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Community / Carmichael speaks out in support of man whose medical cannabis was seized by police

ISLES MP Alistair Carmichael and MSP Beatrice Wishart are to make representations to Police Scotland after a local man was issued with a police warning after his medication which contains medicinal cannabis was seized by officers at Royal Mail’s sorting office in Lerwick.

Carmichael described the treatment Liam Lewis received at Lerwick police station as “disproportionate” and added that officers should not be denying him access to his medication.

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The 28 year old suffers from chronic migraine and has had the medication Adven Flos 20 and Adven 20 THC oil prescribed to him by the London based Sapphire Medical Clinics in London for two years after being referred there by his local GP.

Northern Isles MP Alistair Carmichael.
Northern Isles MP Alistair Carmichael.

Yet, on Saturday, officers seized the medications, described by officers as a “controlled substance” and issued him with an official warning which will become part of his criminal record.

The use of medical cannabis was legalised for prescription in November 2018 across the UK.

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Carmichael said he had been a criminal lawyer for long enough ahead of his political career to know that cannabis when distributed as a class B drug doesn’t come with prescription labels.

He said from what photos he had seen it appears to be carrying a valid prescription coming from a pharmacist.

“This is a massively unsatisfactory situation for Mr Lewis or anyone else to be relying on medicinal cannabis which is now legally available in the UK,” the Lib Dems MP said.

“If Mr Lewis had a prescription, as I understand to be the case, then surely he could have been allowed time to produce that for the police officers.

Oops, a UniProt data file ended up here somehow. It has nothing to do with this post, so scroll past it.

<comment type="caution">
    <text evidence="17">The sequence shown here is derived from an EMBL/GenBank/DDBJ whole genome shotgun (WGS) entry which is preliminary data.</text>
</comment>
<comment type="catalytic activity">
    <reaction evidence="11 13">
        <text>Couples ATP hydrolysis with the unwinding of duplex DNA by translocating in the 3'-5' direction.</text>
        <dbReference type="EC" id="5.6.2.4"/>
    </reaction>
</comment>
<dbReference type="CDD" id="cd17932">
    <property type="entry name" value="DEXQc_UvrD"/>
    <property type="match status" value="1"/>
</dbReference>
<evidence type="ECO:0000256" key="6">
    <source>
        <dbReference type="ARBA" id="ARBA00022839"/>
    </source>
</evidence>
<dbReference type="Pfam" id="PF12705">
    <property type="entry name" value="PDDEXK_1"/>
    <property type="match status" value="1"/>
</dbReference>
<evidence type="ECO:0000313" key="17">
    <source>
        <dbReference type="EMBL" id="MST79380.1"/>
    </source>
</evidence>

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Liam Lewis at his home in Lerwick this week. Photo: Chris Cope/Shetland News

“It is not clear to me how he can be warned for medicine lawfully obtained, even if there is a technical reason for it not to be delivered in this way, there is a wider public interest in him being allowed to obtain it.

“Beatrice [Wishart] and I will be making representations to Police Scotland – there is a public policy issue here about them apparently denying access to medicine.

A tub of Adven Flos medication prescribed to Liam Lewis in December last year.

“There may be some technical reason why the medicine should not have been distributed in this way, in which case that needs to be dealt with.

“In the meantime, this will count as a criminal record, it will stay on his [Liam Lewis] criminal record, and to my mind this is disproportionate.”

Lewis said police had been in touch on Tuesday again to ask further questions to establish who prescribed the medication.

He said he had also obtained legal advice and has now appealed the police warning.

Police Scotland said they had nothing to add to a previously issued statement which said Lewis was unable to provide satisfactory evidence to police that the substance had been prescribed legitimately by a medical professional.

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